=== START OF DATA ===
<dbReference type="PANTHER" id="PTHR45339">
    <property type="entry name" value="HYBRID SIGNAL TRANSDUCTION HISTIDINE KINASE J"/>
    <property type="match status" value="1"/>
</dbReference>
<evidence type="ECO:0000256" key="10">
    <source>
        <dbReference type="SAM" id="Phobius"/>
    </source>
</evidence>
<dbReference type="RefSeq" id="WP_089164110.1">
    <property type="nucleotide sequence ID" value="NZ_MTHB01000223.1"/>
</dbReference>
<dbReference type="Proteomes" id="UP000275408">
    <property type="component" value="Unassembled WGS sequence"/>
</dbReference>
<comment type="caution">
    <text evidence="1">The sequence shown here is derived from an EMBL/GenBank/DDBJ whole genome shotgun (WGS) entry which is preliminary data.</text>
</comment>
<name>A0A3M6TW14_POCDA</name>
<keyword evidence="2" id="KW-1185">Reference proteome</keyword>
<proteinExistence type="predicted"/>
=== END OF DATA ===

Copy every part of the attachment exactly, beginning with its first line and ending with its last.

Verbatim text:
<dbReference type="PANTHER" id="PTHR45339">
    <property type="entry name" value="HYBRID SIGNAL TRANSDUCTION HISTIDINE KINASE J"/>
    <property type="match status" value="1"/>
</dbReference>
<evidence type="ECO:0000256" key="10">
    <source>
        <dbReference type="SAM" id="Phobius"/>
    </source>
</evidence>
<dbReference type="RefSeq" id="WP_089164110.1">
    <property type="nucleotide sequence ID" value="NZ_MTHB01000223.1"/>
</dbReference>
<dbReference type="Proteomes" id="UP000275408">
    <property type="component" value="Unassembled WGS sequence"/>
</dbReference>
<comment type="caution">
    <text evidence="1">The sequence shown here is derived from an EMBL/GenBank/DDBJ whole genome shotgun (WGS) entry which is preliminary data.</text>
</comment>
<name>A0A3M6TW14_POCDA</name>
<keyword evidence="2" id="KW-1185">Reference proteome</keyword>
<proteinExistence type="predicted"/>